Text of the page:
This week on Deli Bytes, David will be talking about how to use visual references.
Check out the video above or on YouTube and if you like it, share it! We also summarised the tips below, so have a read if you don’t have time to watch.
We will be discussing on how to use visual references when coming up with a video project.
So lets be honest , a corporate video isn’t going to be a unique out of the blue masterpiece. there are going to be references which you will be able to use as an example what you want to achieve. even on more creative projects, a film or a music video – everyone is using references all the time and to be able to describe what they want. Don’t be afraid to use them.
So here are a few and important tips to keep in mind when using video references for a video project.
Have a look at your competitors, what sort of video content are they putting out what do you like about it, what you don’t like about it and how do you want to differentiate yourself in a project your making.
We’re seeing video content all the time. if you see something that you really like just copy the link and save it for later. That way, you don’t have to go scrolling through for stuff every time you’re trying to make comparison with something. Have a look through things you’ve like before and use those.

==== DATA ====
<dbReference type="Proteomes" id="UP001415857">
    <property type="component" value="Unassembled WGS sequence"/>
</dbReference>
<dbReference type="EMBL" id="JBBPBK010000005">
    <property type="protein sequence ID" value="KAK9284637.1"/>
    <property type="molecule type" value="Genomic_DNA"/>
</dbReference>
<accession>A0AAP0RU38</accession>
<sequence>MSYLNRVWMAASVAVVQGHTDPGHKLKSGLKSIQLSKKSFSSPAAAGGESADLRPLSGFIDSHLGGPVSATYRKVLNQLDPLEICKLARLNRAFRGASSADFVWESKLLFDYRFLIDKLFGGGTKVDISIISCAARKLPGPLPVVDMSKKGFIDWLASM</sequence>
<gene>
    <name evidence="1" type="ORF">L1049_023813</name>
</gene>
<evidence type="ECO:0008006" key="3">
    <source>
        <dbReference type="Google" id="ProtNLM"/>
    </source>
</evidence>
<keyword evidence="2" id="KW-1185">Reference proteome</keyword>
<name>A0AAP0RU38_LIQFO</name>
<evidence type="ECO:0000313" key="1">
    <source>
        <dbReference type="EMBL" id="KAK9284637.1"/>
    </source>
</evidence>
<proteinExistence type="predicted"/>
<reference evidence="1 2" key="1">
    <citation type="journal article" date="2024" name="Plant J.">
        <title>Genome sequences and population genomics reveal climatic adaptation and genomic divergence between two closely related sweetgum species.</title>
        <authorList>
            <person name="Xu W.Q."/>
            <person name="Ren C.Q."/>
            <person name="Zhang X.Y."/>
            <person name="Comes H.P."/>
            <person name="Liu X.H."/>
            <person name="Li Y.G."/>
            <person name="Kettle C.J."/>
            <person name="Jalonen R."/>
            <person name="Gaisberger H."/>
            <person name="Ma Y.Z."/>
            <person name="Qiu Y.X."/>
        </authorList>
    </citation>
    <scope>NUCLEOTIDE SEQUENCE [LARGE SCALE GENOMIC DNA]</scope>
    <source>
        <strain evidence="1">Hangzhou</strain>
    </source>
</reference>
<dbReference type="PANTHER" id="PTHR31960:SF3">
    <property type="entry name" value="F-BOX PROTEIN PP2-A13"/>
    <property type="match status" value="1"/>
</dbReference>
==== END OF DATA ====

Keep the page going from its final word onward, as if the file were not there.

Then when you are sending them to a Videographer, Editor or a Producer just be specific what it is that you like on those references. Is it the camera work? Is it the music? Is the graphics that they used. There are a whole bunch of different things that go into the video.
Make sure you are specific on what element you want of it that you want for your video. So much use in the editing process saying, “Oh I liked the music” when that was the copy of the style of the camera work in the shoot. That’s a bit to late. So early on describe what it is that you like. and finally be realistic
You know your means, you know what is being budgeted for. In terms of cast, crew and general production value in what it is that you’re shooting. So if you are shooting an interview in someone’s garage, don’t expect it to be looking like an Apple commercial shot in a giant warehouse or a fantastic studio.
Try to fit references similar to the level of production you are creating as that means that you are going more realistic. Chance of achievement that sort of time.